rydra_wong warns about the comments to one of the other linked posts, and it only takes a quick skim to see why. It's so infuriating to see white people turn the issue into a drama with themselves at the center, where it's all about their conflict, their angst and anxiety, their needs and desires. Where people of color are only conceived of as undifferentiated masses of potential critics with impossible standards, whose sole form of engagement as readers is to scrutinize fiction for traces of racism to be denounced -- where white people's sense of vulnerability to the extreme perceived harms of being challenged on putative racism threatens to eclipse entirely any sustained attention to and engagement with the lived experience of racism among actual people of color. Or else people of color are alternatively conceived of as the passive and tragically silent beneficiaries of white writers' inspiring efforts and heroic journeys towards a beneficent multiculturalism as a kind of charitable afterthought to the main business of storytelling, which surely should inspire an appropriate posture of gratitude.
All of which is just the absurd corollary of the white writer's plaintiff cry, "Damned if I do, damned if I don't!" As if the most important thing at stake in the conversation is white people's ability to feel good about themselves and get the proper respect and validation for their self-regard. And the implied burden for this outcome falls on people of color, whether through silence, approbation, commiseration, advice, permission, patience, or erasure.
And I say all this as a white person who has lived it -- not as a writer, but in other contexts, where I've prioritized feeling good about myself over everything else and made that the primary, non-negotiable condition of my participation. I'd like to think that I don't do that anymore, though that urge still hits me and I still fight against those defense mechanisms. But one thing that really helped me in not doing that was -- selfishly -- discovering how much better I felt when I didn't turn things into a drama about me, even if only in my head. I vividly remember a meeting where a couple of people of color brought up an instance where they felt that I'd been insensitive or ignorant to illustrate a broader theme. My gut instinct was to defend myself and launch into a justification, or explain that they'd misinterpreted me -- even before I paused to reconsider the situation from their point of view, in light of what they were actually saying. And that was so completely irrelevant to the matter of hand, which wasn't about me. Ironically, they were saying that they used me as an example because they didn't think badly of me or have a grievance with me -- in other words, they trusted me to appreciate where they were coming from, to support them on the broader issue, and to not react defensively and hijack the meeting until my ego had been assuaged. I resisted my gut instinct, and amazingly did not suffer a grievous narcissistic wound but discovered that the discussion proceeded much more productively for everyone involved.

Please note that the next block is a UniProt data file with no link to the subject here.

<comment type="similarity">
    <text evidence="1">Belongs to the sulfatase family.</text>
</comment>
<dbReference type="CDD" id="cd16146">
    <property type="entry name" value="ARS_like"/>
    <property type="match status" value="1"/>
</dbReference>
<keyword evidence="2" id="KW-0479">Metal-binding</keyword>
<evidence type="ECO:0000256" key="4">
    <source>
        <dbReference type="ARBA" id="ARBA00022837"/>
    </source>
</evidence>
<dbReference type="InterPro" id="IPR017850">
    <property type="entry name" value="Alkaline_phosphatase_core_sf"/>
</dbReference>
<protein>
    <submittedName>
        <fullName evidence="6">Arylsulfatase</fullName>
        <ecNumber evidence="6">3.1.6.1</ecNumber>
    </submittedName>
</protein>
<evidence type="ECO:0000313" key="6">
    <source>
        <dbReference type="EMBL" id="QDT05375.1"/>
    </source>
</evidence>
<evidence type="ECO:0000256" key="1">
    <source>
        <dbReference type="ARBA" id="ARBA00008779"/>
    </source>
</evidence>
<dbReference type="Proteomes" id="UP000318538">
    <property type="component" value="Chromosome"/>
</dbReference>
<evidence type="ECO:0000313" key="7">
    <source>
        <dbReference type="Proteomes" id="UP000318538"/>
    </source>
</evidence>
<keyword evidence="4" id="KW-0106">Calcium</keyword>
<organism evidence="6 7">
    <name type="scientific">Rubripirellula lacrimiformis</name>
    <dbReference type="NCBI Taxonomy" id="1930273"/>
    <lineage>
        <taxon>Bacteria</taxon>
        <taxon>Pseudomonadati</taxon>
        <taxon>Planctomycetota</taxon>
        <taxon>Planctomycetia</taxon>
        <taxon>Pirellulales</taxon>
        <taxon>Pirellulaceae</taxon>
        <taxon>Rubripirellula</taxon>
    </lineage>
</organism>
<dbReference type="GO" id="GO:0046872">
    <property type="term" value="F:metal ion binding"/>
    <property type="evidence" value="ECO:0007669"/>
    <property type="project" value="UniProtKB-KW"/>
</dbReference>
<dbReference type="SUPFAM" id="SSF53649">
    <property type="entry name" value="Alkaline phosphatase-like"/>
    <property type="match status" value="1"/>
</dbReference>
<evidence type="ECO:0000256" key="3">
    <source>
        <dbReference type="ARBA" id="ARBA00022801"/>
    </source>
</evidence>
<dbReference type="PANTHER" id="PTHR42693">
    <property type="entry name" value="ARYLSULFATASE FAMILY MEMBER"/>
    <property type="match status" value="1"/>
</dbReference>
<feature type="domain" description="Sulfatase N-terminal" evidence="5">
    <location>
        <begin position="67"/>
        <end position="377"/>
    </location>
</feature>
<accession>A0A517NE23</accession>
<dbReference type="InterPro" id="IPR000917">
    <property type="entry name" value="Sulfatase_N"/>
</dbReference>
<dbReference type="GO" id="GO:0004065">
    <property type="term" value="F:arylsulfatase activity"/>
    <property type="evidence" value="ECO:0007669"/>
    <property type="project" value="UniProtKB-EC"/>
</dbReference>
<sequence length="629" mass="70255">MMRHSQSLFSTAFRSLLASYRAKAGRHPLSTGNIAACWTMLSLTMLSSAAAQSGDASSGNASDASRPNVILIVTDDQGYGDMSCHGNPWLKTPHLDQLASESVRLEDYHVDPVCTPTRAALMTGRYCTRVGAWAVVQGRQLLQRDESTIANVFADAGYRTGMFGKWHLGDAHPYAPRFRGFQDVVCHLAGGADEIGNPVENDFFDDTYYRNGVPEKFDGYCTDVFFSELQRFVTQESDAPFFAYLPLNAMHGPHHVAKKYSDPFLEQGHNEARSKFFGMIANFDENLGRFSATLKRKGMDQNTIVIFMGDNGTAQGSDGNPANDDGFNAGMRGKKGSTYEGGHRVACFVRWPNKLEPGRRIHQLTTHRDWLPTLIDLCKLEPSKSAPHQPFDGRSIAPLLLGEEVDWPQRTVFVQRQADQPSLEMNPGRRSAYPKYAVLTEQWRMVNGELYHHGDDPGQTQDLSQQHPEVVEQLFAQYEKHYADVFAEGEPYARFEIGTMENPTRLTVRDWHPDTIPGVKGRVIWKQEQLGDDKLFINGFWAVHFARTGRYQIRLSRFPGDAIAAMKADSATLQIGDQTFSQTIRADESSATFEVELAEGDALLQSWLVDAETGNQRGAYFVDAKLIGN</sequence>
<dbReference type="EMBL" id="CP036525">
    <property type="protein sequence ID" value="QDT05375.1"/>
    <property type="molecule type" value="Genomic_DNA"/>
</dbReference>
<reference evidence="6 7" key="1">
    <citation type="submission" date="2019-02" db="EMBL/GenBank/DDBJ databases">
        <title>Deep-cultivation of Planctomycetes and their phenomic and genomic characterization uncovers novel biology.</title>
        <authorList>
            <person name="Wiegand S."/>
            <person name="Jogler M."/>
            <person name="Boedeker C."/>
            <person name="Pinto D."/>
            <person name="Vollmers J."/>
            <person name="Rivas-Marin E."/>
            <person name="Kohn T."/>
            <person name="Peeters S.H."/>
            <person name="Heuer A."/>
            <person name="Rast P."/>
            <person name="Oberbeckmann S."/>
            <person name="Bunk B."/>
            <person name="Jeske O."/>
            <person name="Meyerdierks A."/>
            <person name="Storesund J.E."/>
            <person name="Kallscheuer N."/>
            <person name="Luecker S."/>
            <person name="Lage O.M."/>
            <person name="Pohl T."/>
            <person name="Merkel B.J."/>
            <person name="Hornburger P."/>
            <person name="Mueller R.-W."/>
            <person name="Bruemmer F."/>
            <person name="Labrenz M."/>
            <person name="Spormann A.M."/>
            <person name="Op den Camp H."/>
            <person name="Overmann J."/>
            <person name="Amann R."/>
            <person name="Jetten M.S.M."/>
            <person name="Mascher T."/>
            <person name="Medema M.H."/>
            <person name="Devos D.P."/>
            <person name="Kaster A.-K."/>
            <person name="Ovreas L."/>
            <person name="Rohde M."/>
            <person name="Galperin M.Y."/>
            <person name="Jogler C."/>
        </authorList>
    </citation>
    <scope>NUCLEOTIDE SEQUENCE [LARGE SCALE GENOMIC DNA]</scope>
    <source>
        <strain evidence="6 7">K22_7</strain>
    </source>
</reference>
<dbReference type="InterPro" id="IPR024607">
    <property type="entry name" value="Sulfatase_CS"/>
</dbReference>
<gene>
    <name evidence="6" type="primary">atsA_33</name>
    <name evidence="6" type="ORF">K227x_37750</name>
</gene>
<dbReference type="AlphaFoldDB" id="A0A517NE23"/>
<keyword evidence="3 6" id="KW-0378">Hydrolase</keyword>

More and more, I believe that sometimes the best answer to "Okay, but what am I supposed to do now?" is really to stay with the discussion and sit with your discomfort or anxiety instead of rushing towards a safe perch. Sometimes the best answer is to leave yourself open to other people's pain, hope, and struggle, even or especially when it threatens to decenter you and destabilize your world. And sometimes, the best answer is to put the 'I' aside and look towards asking "What do we do?" even if that question is difficult to engage with (and much easier to opt out of in favor of individual responses) until all of us have done some work to make that 'we' come more fully into existence as a substantive, meaningful force.